The impact of neuromodulation may be clearest with neurologic conditions such as headache. FDA has cleared use of an external vagal nerve stimulator for prevention and treatment of cluster headache and treatment of acute migraine headaches (4). Studies are also showing that non-invasive cervical vagal nerve stimulation using these devices may alleviate trauma symptoms by reducing sympathetic reactivity (5,6). Neuromodulation may be an increasingly important tool as a non-pharmaceutical options for post-traumatic stress expand.

2. Digital Therapeutics

Digital therapeutics are a new way of treating conditions such as post-traumatic stress. Behavioral improvements can be seen with the use of these tools (7). VA was an early adopter of digital tools with the introduction of PTSD Coach (8). This is an app that consists of 17 different tools that provides education, assessments, exercises and activities for veterans experiencing post-traumatic stress. VA early on recognized the value of approaches that integrate cognitive behavioral therapies as an approach to the treatment of these patients (9). A number of newer companies have developed app based treatments that have data showing their effectiveness in reduced depressive symptoms, anxiety, and stress (10). These tools use a combination of cognitive behavioral therapies, mindfulness and positive psychology to deliver treatments for behavioral conditions and to improve well-being.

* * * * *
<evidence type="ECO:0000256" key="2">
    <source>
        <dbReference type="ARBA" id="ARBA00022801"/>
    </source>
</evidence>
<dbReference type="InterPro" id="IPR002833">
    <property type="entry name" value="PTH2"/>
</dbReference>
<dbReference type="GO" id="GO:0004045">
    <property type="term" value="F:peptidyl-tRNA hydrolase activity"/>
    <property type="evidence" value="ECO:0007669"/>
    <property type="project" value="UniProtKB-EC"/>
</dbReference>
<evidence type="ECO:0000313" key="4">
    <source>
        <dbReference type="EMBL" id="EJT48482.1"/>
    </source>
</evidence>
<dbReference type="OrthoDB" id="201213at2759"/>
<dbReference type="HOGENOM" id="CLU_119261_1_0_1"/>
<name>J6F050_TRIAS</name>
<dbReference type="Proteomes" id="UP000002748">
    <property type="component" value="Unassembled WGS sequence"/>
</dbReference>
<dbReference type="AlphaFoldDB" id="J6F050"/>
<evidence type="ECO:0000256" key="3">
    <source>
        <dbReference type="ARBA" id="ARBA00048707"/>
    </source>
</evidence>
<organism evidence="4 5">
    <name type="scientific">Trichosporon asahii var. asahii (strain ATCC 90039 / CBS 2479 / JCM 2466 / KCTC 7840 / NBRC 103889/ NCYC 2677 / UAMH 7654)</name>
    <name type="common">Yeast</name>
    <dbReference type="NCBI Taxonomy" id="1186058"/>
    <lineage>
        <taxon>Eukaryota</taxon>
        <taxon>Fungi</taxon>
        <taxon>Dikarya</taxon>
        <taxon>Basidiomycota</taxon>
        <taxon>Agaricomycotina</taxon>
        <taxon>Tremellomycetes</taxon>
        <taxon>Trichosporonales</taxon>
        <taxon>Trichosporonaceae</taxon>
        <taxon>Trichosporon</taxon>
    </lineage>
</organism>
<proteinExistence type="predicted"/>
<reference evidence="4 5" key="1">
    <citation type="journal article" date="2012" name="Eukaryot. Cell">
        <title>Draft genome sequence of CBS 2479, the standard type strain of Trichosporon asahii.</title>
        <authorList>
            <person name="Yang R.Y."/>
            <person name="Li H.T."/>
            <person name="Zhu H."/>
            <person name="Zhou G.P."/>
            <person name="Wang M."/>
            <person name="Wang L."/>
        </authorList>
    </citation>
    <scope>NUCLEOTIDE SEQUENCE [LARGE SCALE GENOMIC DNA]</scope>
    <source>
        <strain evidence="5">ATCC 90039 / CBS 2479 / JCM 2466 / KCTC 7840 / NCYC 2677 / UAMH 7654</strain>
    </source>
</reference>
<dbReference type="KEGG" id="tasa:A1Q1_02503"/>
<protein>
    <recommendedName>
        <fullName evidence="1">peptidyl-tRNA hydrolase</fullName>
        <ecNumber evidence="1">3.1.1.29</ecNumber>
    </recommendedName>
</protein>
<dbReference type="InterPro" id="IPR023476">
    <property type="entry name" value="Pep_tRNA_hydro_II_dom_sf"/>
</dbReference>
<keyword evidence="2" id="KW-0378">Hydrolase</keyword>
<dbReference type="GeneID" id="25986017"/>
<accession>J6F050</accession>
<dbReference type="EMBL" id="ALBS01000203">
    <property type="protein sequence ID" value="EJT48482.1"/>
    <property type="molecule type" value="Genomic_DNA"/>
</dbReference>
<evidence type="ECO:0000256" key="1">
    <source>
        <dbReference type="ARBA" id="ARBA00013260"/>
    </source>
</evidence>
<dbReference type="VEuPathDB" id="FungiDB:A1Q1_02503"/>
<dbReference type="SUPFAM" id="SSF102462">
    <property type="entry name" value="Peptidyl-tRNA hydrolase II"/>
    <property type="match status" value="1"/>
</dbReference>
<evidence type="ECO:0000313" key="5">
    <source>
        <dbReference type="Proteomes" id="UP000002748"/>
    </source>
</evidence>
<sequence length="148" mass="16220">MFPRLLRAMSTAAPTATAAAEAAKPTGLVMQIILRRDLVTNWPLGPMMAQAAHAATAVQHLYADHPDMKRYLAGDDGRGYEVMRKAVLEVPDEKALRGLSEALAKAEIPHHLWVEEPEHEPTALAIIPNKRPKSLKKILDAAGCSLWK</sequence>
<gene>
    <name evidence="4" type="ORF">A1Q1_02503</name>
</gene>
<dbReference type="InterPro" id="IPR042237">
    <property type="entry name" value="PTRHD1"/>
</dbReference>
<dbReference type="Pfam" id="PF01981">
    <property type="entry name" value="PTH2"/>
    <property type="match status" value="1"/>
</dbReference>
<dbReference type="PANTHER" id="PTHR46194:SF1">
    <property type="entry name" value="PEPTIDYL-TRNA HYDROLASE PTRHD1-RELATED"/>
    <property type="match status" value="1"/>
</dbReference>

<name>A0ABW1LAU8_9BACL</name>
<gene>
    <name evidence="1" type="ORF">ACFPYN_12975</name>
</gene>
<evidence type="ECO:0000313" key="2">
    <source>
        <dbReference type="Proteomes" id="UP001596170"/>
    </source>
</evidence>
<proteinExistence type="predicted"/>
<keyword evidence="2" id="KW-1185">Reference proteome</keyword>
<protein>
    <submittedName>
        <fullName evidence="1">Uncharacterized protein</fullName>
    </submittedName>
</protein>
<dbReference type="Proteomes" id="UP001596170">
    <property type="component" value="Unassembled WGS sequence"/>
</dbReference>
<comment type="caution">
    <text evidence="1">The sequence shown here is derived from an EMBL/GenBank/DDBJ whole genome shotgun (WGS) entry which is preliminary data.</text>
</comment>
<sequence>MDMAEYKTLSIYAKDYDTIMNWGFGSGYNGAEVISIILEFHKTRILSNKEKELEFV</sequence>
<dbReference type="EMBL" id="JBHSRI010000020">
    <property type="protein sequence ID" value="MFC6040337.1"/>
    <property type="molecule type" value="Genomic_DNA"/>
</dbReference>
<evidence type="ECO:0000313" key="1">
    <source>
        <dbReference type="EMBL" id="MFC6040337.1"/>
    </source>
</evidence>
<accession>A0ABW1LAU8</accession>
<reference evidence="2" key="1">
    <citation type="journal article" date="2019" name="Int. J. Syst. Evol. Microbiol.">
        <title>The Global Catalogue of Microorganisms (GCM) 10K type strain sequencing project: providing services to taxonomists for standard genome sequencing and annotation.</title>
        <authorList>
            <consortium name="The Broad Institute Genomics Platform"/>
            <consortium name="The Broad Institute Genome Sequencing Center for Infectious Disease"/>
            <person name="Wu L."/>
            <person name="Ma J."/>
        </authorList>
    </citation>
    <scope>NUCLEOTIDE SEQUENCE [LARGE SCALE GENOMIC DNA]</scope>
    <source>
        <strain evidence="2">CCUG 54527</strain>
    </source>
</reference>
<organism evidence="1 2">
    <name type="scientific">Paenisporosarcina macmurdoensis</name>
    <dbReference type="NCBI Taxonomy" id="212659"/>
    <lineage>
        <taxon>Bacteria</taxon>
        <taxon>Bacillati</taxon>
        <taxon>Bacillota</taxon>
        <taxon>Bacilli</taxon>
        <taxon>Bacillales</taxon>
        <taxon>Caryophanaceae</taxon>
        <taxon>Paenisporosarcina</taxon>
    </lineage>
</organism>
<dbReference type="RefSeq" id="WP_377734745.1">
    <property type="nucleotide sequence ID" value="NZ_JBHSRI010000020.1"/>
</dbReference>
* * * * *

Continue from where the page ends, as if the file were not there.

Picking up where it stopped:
3. Respiratory Modulation Therapy

Post-traumatic stress has been found to be associated with carbon dioxide hypersensitivity. Fortunately there is now a treatment option that has been shown to normalize carbon dioxide in a 28 day treatment regimen. Patients using this home device help regulate breathing in 17 minute treatment twice a day and have shown real improvements in panic and post traumatic associated symptoms. In a study at the Palo Alto VA, 80% of veterans who used a respiratory modulation device achieved meaningful improvement in their post-traumatic symptoms and 50% of veterans had remission of their condition six months after treatment (11).

4. Adaptive Sports